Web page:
Dick Haymes as mob middle management is brought on to demonstrate Vincent’s ineptness in a brief scene.
Swackhamer’s skill is everywhere evident. When Chief Clifford has to talk McCloud through a landing, Swackhamer shows you the field from the roof of a rescue vehicle heading toward the runway, then drops the camera down into the cab to look through the windshield past the uniformed driver and his silver-suited passenger.
Park Avenue Pirates
McCloud’s colleagues are mysteriously absent. He tracks them to a secret meeting with Treasury Agent Lund (Fred Holliday), where they are planning a raid on a record piracy operation.
A record producer (Jessica Walter) who is backed by mob associate Mr. Gregory (Raymond St. Jacques) runs the operation to finance payola for disk jockeys. The advantage here is in having a source of capital that’s off the books. Much footage shows the pirate presses running off LP’s for shipment across the country (a ball of wax, or rather vinyl, is placed on a sort of waffle iron, squeezed flat and trimmed).
The producer also needs the services of up-and-coming talent like Shannon Forbes (Barbi Benton), whose manager (Hoke Howell) still objects to crooked operations like J & T Records. He’s dispatched with a psychotomimetic drug overdose, Agent Lund is murdered, and so is a DJ junkie (Dick Whittington) who’s an informer.
McCloud goes undercover to Nashville as Shannon’s new manager, Arnie Hooten. Sgt. Broadhurst is badly beaten for snooping around the J & T plant.
Back in New York, the psychotomimetic is slipped to McCloud at a rooftop café. He hallucinates the fauna of New Mexico (rattlesnake, roadrunner, prairie dog, buzzards), draws his revolver to fend off a stampede of traffic, and attacks Chief Clifford, whom he mistakes for a wolf.
Back on his feet after receiving a dangerous antidote, McCloud corrals Mr. Gregory in the engine of a freight train where the engineer is being held hostage.
Shaw has composed this like a Western of the Thirties, and Swackhamer films it that way, right down to the fight atop the Santa Fe boxcars.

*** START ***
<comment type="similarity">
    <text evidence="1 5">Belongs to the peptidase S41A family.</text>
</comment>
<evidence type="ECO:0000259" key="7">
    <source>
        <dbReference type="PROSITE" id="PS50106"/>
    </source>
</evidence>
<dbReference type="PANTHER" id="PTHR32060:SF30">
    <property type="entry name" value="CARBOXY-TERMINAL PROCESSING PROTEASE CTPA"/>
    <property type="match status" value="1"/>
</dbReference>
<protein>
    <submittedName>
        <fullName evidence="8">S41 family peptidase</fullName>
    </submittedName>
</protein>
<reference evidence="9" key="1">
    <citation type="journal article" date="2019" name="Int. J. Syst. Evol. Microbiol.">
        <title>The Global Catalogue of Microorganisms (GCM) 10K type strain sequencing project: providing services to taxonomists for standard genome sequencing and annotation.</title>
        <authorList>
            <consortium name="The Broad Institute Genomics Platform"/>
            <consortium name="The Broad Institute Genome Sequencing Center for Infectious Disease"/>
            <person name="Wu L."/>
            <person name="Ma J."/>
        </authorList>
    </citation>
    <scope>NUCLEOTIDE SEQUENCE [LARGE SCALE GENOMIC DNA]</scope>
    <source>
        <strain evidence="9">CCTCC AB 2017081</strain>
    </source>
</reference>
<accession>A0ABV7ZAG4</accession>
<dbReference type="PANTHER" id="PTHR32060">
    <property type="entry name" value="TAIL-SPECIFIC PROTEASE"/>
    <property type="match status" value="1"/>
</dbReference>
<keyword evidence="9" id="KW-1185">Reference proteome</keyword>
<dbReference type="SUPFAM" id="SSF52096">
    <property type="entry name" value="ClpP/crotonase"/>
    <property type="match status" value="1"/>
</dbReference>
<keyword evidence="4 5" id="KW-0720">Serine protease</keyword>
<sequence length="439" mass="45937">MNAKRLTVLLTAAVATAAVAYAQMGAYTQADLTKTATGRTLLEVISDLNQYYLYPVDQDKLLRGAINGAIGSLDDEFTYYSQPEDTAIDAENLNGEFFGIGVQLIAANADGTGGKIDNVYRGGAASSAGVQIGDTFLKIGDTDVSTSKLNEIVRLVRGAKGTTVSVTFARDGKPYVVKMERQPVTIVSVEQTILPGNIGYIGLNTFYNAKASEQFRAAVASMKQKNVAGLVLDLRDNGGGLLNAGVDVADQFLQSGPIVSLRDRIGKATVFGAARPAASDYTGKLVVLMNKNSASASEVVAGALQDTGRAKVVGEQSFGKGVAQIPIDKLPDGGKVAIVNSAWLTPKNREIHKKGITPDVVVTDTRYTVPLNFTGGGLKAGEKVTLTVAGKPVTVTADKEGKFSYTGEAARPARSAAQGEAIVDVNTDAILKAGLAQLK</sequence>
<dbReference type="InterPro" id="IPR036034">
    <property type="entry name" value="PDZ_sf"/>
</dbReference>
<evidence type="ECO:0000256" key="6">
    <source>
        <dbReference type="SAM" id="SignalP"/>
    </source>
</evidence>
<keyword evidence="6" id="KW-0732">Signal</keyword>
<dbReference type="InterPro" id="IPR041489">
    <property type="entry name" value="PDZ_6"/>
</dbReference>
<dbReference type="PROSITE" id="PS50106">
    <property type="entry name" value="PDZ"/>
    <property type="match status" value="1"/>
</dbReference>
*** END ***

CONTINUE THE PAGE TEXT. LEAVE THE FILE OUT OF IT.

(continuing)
Our Man in the Harem
A more relaxed style, enabling Swackhamer to focus his attentions and energies on set-ups where he finds the camera angles that give him comfortable resources in which to couch his tale of Arab mischiefs and corporate corruption.
Notably, his odalisques are filmed with a rather long lens, or thrown in the background with a lack of focus.
The idea is that an American aircraft company in fierce competition with the French bribes an Arab buyer with girls for his harem (one a year from the also-rans at a beauty pageant). McCloud and a State Department agent ferret all this out, but the Arab has a ploy: claiming all these Americans are conspirators in a plot to oust his Sheik.
It will certainly be seen that this is admirably constructed as a reversible image of what is at stake in certain commitments and dealings, with a remote flavor of the Minotaur.
The suggestion is that American interests do not lie in supporting feudal interests along a corrupt line indicated by De Tocqueville as endemic to American business structures.
From another point of view, the exploitation of such a weakness is seen as futile because essentially provincial.
New York Turned Blue
During a New York City snowstorm, a union lawyer is placed in protective custody as a witness to graft, a working girl is slipping out-of-towners a mickey and painting them blue, a Federal Inspector is auditing the Department books, the mob plans an invasion of headquarters, and patrolmen have a strike meeting.
The common ant, whose intelligence is in numbers, will go to extreme lengths to get at a crumb; remove the crumb, his legions withdraw. Similarly, the Celts have a saying about the devil’s intelligence of your whereabouts after this your exile.